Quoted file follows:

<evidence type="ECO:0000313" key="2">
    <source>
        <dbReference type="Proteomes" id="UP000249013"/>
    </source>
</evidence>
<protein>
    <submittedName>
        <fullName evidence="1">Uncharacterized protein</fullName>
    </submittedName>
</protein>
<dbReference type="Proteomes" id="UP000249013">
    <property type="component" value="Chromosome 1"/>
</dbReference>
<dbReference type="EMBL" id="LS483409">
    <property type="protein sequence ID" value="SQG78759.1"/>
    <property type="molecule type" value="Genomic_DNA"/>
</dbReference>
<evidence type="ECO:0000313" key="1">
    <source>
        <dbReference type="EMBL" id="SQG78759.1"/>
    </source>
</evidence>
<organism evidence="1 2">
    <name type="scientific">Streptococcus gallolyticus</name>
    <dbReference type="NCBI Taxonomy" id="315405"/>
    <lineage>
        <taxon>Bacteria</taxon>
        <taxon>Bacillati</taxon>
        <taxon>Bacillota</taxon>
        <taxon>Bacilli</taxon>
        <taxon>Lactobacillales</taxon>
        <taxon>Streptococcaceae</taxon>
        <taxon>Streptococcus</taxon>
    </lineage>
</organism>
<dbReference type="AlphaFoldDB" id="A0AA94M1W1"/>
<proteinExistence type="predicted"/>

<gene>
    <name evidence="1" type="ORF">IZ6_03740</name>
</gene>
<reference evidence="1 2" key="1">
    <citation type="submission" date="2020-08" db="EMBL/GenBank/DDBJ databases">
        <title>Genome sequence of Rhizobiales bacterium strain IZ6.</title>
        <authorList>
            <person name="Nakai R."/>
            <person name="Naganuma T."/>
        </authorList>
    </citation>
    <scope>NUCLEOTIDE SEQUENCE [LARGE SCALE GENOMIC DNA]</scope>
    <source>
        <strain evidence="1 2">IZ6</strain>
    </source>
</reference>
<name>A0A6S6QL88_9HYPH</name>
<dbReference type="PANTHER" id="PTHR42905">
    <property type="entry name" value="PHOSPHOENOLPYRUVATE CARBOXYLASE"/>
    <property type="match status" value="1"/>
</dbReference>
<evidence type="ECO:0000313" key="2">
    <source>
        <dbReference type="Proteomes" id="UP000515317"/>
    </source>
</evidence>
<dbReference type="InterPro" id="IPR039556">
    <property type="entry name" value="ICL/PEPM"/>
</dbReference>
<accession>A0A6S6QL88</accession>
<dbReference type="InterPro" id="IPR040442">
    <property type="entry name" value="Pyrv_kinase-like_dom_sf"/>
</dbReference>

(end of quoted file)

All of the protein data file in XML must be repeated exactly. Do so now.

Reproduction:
<evidence type="ECO:0000313" key="2">
    <source>
        <dbReference type="Proteomes" id="UP000249013"/>
    </source>
</evidence>
<protein>
    <submittedName>
        <fullName evidence="1">Uncharacterized protein</fullName>
    </submittedName>
</protein>
<dbReference type="Proteomes" id="UP000249013">
    <property type="component" value="Chromosome 1"/>
</dbReference>
<dbReference type="EMBL" id="LS483409">
    <property type="protein sequence ID" value="SQG78759.1"/>
    <property type="molecule type" value="Genomic_DNA"/>
</dbReference>
<evidence type="ECO:0000313" key="1">
    <source>
        <dbReference type="EMBL" id="SQG78759.1"/>
    </source>
</evidence>
<organism evidence="1 2">
    <name type="scientific">Streptococcus gallolyticus</name>
    <dbReference type="NCBI Taxonomy" id="315405"/>
    <lineage>
        <taxon>Bacteria</taxon>
        <taxon>Bacillati</taxon>
        <taxon>Bacillota</taxon>
        <taxon>Bacilli</taxon>
        <taxon>Lactobacillales</taxon>
        <taxon>Streptococcaceae</taxon>
        <taxon>Streptococcus</taxon>
    </lineage>
</organism>
<dbReference type="AlphaFoldDB" id="A0AA94M1W1"/>
<proteinExistence type="predicted"/>

<gene>
    <name evidence="1" type="ORF">IZ6_03740</name>
</gene>
<reference evidence="1 2" key="1">
    <citation type="submission" date="2020-08" db="EMBL/GenBank/DDBJ databases">
        <title>Genome sequence of Rhizobiales bacterium strain IZ6.</title>
        <authorList>
            <person name="Nakai R."/>
            <person name="Naganuma T."/>
        </authorList>
    </citation>
    <scope>NUCLEOTIDE SEQUENCE [LARGE SCALE GENOMIC DNA]</scope>
    <source>
        <strain evidence="1 2">IZ6</strain>
    </source>
</reference>
<name>A0A6S6QL88_9HYPH</name>
<dbReference type="PANTHER" id="PTHR42905">
    <property type="entry name" value="PHOSPHOENOLPYRUVATE CARBOXYLASE"/>
    <property type="match status" value="1"/>
</dbReference>
<evidence type="ECO:0000313" key="2">
    <source>
        <dbReference type="Proteomes" id="UP000515317"/>
    </source>
</evidence>
<dbReference type="InterPro" id="IPR039556">
    <property type="entry name" value="ICL/PEPM"/>
</dbReference>
<accession>A0A6S6QL88</accession>
<dbReference type="InterPro" id="IPR040442">
    <property type="entry name" value="Pyrv_kinase-like_dom_sf"/>
</dbReference>